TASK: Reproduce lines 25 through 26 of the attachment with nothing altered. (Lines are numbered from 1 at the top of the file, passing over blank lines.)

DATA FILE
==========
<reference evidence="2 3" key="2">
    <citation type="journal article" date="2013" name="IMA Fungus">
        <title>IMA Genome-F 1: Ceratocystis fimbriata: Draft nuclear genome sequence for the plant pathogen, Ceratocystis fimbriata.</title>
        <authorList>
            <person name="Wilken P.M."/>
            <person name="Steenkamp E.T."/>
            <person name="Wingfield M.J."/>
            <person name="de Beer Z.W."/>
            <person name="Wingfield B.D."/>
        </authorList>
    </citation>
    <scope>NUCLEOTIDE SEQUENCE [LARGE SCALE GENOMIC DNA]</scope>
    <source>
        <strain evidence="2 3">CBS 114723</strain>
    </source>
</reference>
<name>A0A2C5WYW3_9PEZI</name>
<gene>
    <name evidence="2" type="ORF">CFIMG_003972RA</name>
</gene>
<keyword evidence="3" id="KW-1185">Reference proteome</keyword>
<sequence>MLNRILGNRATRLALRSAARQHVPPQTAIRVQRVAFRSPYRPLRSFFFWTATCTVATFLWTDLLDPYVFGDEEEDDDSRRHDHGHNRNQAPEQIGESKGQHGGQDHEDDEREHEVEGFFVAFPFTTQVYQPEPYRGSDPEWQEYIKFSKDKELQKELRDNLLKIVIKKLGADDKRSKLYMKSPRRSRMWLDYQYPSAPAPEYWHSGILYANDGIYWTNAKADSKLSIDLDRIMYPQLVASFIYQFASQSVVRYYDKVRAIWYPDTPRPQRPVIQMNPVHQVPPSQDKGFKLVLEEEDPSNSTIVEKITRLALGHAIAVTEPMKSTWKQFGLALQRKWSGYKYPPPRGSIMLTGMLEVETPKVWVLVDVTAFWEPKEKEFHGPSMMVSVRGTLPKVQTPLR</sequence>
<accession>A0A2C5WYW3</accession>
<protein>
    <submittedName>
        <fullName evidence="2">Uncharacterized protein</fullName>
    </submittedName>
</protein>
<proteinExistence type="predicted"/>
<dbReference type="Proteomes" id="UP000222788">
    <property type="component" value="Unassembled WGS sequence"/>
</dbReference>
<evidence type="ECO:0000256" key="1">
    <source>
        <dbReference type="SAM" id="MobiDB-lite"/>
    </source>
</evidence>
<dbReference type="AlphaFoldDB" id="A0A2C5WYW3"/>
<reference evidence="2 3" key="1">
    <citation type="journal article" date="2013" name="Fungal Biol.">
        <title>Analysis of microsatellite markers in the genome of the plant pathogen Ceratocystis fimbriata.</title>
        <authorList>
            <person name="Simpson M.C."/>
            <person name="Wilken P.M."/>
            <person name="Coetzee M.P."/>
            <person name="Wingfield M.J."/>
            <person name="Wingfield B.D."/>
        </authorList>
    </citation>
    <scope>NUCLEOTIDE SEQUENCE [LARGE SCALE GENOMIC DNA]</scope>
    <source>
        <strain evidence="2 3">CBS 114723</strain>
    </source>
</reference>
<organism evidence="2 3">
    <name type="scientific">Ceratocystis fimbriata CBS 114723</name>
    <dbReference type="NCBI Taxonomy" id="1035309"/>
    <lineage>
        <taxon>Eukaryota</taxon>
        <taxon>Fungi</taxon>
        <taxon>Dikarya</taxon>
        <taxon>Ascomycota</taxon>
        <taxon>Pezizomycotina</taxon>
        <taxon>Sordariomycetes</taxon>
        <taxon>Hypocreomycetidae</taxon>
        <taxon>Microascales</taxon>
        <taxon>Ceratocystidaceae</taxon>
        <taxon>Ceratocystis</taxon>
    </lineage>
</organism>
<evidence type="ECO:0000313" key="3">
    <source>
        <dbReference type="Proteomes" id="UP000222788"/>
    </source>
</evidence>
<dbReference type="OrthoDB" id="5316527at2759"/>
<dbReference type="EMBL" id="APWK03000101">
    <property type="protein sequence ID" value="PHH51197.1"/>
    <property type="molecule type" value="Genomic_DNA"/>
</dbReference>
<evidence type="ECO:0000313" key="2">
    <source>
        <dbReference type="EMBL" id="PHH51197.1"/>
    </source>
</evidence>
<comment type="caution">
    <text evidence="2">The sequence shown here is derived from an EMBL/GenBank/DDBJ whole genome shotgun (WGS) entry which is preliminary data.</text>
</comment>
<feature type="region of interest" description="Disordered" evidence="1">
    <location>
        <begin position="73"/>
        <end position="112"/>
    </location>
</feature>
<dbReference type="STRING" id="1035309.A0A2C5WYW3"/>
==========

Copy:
    <submittedName>
        <fullName evidence="2">Uncharacterized protein</fullName>